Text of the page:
A Lakeside Estates Home Now Worth Its Weight in Water

A LAKESIDE ESTATES HOME NOW WORTH ITS WEIGHT IN WATER Before the Army Corps of Engineers straightened the section of Buffalo Bayou between Hwy. 6 and Beltway 8 in the mid 1960s, the cul-de-sac at the end of Riverview Dr. in Lakeside Estates wasn’t just near the waterway, it was in it. But the “view” and “side” in the names the subdivision’s developers later attached to the property east of Wilcrest Dr. as they built on it didn’t hold: “When [Allen] Wuescher says he had 17 feet of water inside his house, it’s one of those things you have to see to believe. It is the fifth time in 26 months that his house flooded, and the third time his entire first story was destroyed by water deep enough for a diving board,” writes Meagan Flynn. “Since the home was built in 1979, homeowners at this address have recouped more than $850,000 in flood damage losses through FEMA’s National Flood Insurance Program, at this point making the home more expensive to taxpayers just to exist than for the government to buy it and destroy it. It was appraised at $825,000 by the Harris County Appraisal District. The FEMA flood insurance loss payments so far don’t even include the extraordinary damage wrought by Harvey. And when we enter the home through Wuescher’s garage — which looks like a scene out of The Texas Chainsaw Massacre but with the lights on and with mold instead of blood — it’s immediately clear that the house really is not a house anymore.” [Houston Press] Photo of 10807 River View Dr. living room: Realtor.com  

8 Comment

  • Not talking about this house specifically but there was such an ENORMOUS amount of fraud when it came to FEMA and other groups helping people.
    Word got out that there was ‘free money’ to be had. We had tenants break their lease to take advantage of the free housing given by FEMA. Why pay rent when with no questions asked they’ll put you up in a hotel?. To top it off, once the shelters closed and the plug was pulled on the free hotels, FEMA gave everyone ~$2k+ to get a new place. One of those people who left to get a free place came back with FEMA money. Some of them took the money and vanished.
    I’m all for helping people that lost their house to help them get back on their feet but even the smallest amount of due diligence would have uncovered a massive amount of people who are just working the system.

  • I was my understanding you can only claim flood insurance 3 times before that property is considered a “repetitive loss” and ineligible for any future coverage? https://www.fema.gov/txt/rebuild/repetitive_loss_faqs.txt

  • Don’t let the facts get in the way of a juicy story…

  • The above link states that if mitigation measures are put into place then a property can be removed from the ‘target’ list of homes which are deemed not covered for future losses. Could be this property added drainage or raised the property surrounds, whatever allowed the over-taxed underwriters working for FEMA to check a box. Also just because a regulation is put on paper, it doesn’t stop it from happening anyway.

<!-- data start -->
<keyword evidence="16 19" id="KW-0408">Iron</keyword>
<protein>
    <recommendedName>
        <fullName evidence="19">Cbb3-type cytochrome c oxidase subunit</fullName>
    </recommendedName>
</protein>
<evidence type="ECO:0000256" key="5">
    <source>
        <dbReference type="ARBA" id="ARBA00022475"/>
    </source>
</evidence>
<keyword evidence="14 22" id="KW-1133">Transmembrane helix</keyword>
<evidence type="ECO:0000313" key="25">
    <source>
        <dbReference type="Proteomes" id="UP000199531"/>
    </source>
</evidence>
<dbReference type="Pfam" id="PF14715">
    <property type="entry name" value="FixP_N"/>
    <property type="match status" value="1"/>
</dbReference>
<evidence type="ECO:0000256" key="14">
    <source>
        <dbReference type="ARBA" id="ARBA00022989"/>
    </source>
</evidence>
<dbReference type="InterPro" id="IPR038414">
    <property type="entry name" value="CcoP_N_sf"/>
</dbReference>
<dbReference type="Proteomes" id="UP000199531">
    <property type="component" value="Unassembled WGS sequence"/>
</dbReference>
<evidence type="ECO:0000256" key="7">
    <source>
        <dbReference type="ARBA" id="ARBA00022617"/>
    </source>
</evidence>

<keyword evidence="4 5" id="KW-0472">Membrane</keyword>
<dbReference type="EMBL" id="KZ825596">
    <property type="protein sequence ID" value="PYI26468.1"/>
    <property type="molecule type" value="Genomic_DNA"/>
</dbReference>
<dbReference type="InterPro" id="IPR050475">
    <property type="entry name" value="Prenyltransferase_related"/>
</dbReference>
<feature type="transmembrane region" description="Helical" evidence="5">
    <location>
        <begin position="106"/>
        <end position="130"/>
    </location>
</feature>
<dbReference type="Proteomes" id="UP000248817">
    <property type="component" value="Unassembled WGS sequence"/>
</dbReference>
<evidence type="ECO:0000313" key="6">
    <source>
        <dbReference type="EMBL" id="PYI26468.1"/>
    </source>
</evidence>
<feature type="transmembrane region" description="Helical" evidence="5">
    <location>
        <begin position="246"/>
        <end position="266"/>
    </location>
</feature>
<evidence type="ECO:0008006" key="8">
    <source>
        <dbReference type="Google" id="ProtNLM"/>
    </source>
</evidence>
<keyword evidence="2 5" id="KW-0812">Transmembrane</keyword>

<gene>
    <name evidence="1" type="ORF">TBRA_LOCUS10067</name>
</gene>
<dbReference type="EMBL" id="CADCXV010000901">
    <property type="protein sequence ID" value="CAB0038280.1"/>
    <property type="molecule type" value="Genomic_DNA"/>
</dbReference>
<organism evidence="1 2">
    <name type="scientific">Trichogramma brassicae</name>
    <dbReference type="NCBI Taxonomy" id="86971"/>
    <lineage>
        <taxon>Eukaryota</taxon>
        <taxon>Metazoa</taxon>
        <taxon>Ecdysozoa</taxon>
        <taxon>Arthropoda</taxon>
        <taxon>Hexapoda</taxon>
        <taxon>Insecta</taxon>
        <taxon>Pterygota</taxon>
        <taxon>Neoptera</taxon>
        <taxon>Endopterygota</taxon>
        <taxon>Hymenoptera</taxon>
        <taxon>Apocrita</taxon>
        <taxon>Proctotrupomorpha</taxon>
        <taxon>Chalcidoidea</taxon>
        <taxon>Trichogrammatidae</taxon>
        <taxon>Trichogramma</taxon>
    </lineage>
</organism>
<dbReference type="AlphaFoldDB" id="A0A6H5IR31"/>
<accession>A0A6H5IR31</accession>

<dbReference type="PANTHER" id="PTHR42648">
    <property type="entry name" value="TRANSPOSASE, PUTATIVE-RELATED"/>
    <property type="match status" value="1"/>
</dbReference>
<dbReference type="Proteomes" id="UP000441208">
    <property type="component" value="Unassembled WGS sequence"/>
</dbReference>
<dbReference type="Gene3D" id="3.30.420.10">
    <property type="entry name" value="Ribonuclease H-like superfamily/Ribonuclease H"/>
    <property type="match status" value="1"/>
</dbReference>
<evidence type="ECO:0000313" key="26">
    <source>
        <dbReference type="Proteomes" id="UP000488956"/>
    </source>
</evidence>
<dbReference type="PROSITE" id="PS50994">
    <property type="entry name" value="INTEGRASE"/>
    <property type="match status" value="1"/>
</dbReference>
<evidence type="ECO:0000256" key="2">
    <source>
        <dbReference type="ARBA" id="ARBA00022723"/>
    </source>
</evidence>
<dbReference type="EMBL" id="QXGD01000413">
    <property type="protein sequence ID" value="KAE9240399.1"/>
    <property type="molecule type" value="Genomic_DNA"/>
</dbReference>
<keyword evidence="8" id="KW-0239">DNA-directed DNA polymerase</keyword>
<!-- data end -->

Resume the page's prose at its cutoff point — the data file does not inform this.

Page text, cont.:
How to best address this specific situation?? Past payments already exceed the value of the property. Buying the guy out at FMV would then cost taxpayers double what the property is worth but needs to be done. I feel that the FEMA rules regarding TWO floods, which in aggregate, exceed the value of the home is way too high. What’s a fair answer?

  • @Cody – You might be careful with the tenant that came back. If their place was not impacted and you know they are committing fraud, you’d hate to be held as complicit.

    As for the three claims, if you can keep getting insurance it seems like you can keep making claims. John Oliver had a very good bit the other night about floods and flood insurance. Worth watching, though not a surprise to folks in the gulf coast.

  • @Cody — don’t the tenants you describe get reported for walking their lease? Won’t that make it harder for them to find another apartment after their FEMA vacation (at lease with another HAA member)?

  • Skeptic: SUre, we report broken leases. But do you know how many small owners don’t check those things? Not everyone checks criminal history, rental history, and credit. Tons of small owners will take anyone that has a few bucks to move in. They figure if they flake, they’ll evict them and rinse/wash/repeat.

  • MH005: Hell no we didn’t take them back. I was so disgusted by the whole process that it was hard to take anyone that I knew didn’t really lose their place but rather was just taking advantage of free money.